The future we want: Taking action in Ban Talae Nok for the community, the environment and climate change




Bennett, Nathan
Kadfak, Alin
Dearden, Philip

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Marine Protected Areas Research Group, University of Victoria


Coastal fishing communities everywhere in the world are experiencing significant environmental and social changes. In many places, the health and productivity of the marine environment is threatened by overfishing, coastal development, and pollution. Fisheries are often in decline. The climate is changing – bringing rising sea levels, warmer temperatures, changing seasons and rainfall patterns, and more severe storms. These environmental changes bring about changes in livelihoods, quality of life and customs. Communities are also subject to the whims of global economies, national politics and demographics. Broader environmental, political and economic changes can also lead to new policies and programs that impact communities. Change is constant. Whatever the root cause of change, communities have no choice but to adapt. The manner in which adaptation occurs can be proactive or reactive and results can be beneficial or detrimental. In July 2013, our research team conducted community-based scenario planning workshops in two coastal fishing villages on the Andaman coast of Thailand. Scenario planning is a group visioning process that is used to explore solutions to a central issue or question. The central question of this workshop was: “How can coastal communities achieve good outcomes for community development and the environment in a changing climate?” The workshop consisted of four stages over two days and participatory activities were used to: investigate the types of social and environmental changes that are being experienced in Ban Talae Nok from the perspective of local community members, to explore the hopes and dreams of local community members for the future of their community and the local environment, and to propose and prioritize actions that will help the community to adapt to these changes.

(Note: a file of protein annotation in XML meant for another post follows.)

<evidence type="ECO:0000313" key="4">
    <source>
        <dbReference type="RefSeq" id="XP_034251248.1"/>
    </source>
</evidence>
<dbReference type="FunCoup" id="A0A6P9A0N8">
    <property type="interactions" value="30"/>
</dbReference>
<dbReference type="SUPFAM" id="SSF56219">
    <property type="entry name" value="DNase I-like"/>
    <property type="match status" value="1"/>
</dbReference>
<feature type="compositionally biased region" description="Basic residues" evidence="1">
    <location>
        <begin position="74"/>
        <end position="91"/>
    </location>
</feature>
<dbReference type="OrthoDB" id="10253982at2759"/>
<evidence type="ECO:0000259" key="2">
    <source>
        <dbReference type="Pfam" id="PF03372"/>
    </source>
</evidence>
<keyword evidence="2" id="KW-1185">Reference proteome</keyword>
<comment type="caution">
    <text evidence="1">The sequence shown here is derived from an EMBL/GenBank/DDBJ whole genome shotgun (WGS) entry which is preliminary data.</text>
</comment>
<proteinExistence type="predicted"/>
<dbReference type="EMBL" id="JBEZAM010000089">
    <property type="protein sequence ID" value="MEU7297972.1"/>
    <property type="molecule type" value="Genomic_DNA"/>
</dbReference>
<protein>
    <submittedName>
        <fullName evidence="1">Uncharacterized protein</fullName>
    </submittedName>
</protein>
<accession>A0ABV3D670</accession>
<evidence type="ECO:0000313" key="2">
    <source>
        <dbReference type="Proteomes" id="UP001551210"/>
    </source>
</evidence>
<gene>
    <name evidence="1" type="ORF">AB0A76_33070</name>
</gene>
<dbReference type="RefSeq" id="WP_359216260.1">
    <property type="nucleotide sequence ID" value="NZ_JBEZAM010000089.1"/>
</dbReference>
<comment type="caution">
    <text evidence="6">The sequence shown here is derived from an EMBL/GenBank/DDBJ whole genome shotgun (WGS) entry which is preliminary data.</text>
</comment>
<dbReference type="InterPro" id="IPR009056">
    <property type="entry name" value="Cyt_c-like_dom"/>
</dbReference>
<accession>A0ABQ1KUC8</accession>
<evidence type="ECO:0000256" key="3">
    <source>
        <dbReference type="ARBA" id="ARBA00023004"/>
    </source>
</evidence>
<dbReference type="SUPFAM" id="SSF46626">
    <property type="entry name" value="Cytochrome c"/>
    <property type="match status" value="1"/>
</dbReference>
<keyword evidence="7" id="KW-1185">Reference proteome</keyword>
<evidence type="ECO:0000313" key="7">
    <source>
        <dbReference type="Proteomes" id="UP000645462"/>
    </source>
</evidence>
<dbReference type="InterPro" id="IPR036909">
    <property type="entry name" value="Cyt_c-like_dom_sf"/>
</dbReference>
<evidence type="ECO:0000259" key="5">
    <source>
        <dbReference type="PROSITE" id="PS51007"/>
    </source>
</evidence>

scenario planning, community-based research, visioning, participatory drawing, marine conservation, climate change, environmental change, social change, social-ecological change, coastal communities, marine ecosystems, Andaman Coast, Thailand, Ban Talae Nok


Bennett, N. J., Kadfak, A. & Dearden, P. (2014). The Future We Want: Taking Action in Ban Talae Nok for the Community, the Environment and Climate Change. Victoria, BC: Marine Protected Areas Research Group, University of Victoria. 22 p.